# Project2A - Cal State LA

```ME 408 Project#2
Lift Coefficient of Joukowski Airfoil (Due Wednesday 2/7/07)
1. Joukowski Transformation:
An airfoil shape can be created by mapping a circle in the (x1, y1) plane to a new (x2, y2) plane with
the transformation:
1
z2 z1 
z1
z1
x1  1  y1
x2  1  y2
z2
1 is the imaginary
are complex variables, and
number.
Also, the x-coordinate of the center of the circle must be negative (x0 &lt; 0), its y-coordinate must be
positive (y0 &gt; 0), and the circle must pass through the point (1, 0) on the x1-axis. Hence the radius of
the circle is:
a
 1  x0 2  y02
Hence the coordinates of the circle for each angular location (0 &lt;  &lt; 2) are:
a cos    x0
x1
y1
a sin    y0
(a) Show that the coordinates of the resulting airfoil shape are:
x2

2
2
x1  x 1  y1  1

y2
x1 2  y1 2

2
2
y1  x1  y 1  1

x1 2  y1 2
(b) Select a center location (x0, y0) for the circle, and calculate the radius and the coordinates of the
circle for each . Calculate the resulting Joukowski airfoil coordinates, and plot both the circle
and the airfoil shape. Use the coordinates on the x2-axis to determine the chord length c.
Notice that the point (1, 0) in the (x1, y1) plane is mapped to the sharp trailing edge of the
airfoil.
Joukowski Transformation
1.5
1.0
0.5
0.0
-2.5
-2.0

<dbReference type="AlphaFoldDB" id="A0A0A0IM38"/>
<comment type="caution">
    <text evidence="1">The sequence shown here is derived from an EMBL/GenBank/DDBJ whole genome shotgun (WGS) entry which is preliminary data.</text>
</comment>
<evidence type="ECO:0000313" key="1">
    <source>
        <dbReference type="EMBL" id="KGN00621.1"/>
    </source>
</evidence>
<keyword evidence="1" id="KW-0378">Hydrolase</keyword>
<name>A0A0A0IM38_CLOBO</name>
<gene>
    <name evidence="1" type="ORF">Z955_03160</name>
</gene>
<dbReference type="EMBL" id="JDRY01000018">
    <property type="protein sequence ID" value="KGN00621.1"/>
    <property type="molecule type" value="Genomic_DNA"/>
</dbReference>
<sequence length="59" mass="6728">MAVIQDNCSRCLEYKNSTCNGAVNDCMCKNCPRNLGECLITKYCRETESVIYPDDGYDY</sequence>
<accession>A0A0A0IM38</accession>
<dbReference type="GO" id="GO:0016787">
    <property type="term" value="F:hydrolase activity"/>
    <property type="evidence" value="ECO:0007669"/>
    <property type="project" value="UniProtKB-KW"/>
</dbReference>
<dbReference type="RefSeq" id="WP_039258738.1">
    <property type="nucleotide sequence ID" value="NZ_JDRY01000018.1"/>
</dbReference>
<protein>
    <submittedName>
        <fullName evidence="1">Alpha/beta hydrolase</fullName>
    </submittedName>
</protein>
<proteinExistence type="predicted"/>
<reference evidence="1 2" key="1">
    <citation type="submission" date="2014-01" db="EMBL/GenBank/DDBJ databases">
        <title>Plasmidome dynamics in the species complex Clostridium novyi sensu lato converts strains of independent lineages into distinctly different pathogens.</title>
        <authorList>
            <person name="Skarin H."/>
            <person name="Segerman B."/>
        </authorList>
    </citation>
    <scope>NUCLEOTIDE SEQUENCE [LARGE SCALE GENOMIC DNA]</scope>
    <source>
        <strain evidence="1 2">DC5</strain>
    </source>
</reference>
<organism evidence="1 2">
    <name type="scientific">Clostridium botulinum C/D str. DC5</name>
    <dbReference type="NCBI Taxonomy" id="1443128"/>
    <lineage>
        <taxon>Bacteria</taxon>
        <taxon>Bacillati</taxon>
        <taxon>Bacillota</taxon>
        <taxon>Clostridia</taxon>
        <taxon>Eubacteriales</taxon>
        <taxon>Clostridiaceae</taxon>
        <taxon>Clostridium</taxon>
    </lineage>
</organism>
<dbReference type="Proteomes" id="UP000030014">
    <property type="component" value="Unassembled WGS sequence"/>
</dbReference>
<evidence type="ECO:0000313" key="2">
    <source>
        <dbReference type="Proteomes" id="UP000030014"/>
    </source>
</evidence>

-1.5
-1.0
-0.5
0.0
-0.5
-1.0
0.5
1.0
1.5
2.0
2.5
2. Kutta Condition and Lift Coefficient at =0
(a) Recall that at zero angle of attack (=0) and with no circulation (=0), the point at  = 0 on the
circle is a stagnation point, and the streamline from this stagnation point is simply the horizontal line
y1 = y0. Map this streamline onto the (x2, y2) plane of the airfoil. Notice that the streamline
along the lower surface of the airfoil has to make a 180-degree sharp turn to the stagnation point on
the upper surface.
(b) Since it is physically impossible for a streamline to change direction at the sharp trailing edge, the
flow will add to itself a clockwise circulation to move the stagnation point on the circle clockwise to
the point (1, 0), that is, through an angle:
 y0 
 sin  1 
 a
This requirement is known as Kutta condition, which ensures the stagnation point on the airfoil to
locate at the sharp trailing edge. Show that the circulation strength required is:

4  a U  sin  
4  U  y0
where U is the free stream velocity. Since the stream function is 0 at the stagnation point on a circle,
the streamline shape from the trailing stagnation point in polar coordinate is simply:



U r 1 
2
a 
r 2 
 sin  

 a
 ln  
2  r 
Trace this streamline from r = a to r = 3 by computing the corresponding (x1, y1) coordinates.
Map the stagnation streamline onto the (x2, y2) plane, and verify that it indeed starts from the
sharp trailing edge.
(c) As we conclude from the study of potential flow past a circle, this circulation will generate a lift on
the circle and therefore also on the airfoil:
L  U  
where is the fluid density.
Compute the lift coefficient of the airfoil defined as: CL
2L
U 2c
3. Lift Coefficient at Non-Zero Angle of Attack (&gt; 0)
For &gt; 0, the stagnation point on the circle simply has to shift (clockwise to satisfy Kutta
condition. Hence the clockwise circulation required is:
 4aU sin    
(a) The lift is defined as the net force normal to the free stream. Show that the lift coefficient is:
CL
a
8   sin     
c
(b) Compute and plot the lift coefficient from (the zero-lift angle of attack) to  100.
```